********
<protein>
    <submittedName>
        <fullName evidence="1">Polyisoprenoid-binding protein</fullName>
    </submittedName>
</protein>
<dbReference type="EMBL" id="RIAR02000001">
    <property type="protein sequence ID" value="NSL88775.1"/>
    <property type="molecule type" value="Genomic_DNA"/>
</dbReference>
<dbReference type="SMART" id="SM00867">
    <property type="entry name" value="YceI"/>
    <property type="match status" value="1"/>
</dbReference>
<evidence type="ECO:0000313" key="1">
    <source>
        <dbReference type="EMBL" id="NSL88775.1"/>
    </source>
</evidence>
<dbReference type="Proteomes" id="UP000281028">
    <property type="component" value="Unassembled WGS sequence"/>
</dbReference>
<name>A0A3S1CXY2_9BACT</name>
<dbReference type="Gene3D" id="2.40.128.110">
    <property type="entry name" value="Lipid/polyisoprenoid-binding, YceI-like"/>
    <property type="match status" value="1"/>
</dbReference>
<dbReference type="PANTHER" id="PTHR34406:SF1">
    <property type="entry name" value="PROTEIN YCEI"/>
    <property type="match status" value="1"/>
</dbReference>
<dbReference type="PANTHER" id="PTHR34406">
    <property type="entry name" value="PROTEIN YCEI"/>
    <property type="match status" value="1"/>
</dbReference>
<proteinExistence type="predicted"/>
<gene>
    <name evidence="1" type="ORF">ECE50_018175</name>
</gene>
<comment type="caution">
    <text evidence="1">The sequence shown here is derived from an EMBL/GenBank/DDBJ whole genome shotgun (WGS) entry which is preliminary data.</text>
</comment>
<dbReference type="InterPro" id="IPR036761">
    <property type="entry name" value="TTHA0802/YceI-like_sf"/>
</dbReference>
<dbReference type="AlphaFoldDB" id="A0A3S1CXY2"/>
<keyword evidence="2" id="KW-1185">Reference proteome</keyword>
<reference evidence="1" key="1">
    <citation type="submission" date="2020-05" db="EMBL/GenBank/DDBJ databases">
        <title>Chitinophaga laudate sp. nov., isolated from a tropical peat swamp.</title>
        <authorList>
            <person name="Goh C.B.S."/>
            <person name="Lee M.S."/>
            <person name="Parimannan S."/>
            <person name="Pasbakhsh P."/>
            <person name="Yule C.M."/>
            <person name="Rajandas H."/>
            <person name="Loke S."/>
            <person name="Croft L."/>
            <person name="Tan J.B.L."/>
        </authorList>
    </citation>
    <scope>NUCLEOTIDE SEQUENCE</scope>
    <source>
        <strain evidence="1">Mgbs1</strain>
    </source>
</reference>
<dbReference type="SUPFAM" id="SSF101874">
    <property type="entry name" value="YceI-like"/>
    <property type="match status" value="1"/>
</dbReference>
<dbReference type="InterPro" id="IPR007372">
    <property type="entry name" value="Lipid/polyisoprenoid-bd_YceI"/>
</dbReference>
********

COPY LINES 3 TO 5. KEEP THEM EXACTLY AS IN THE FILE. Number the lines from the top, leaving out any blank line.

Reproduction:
        <fullName evidence="1">Polyisoprenoid-binding protein</fullName>
    </submittedName>
</protein>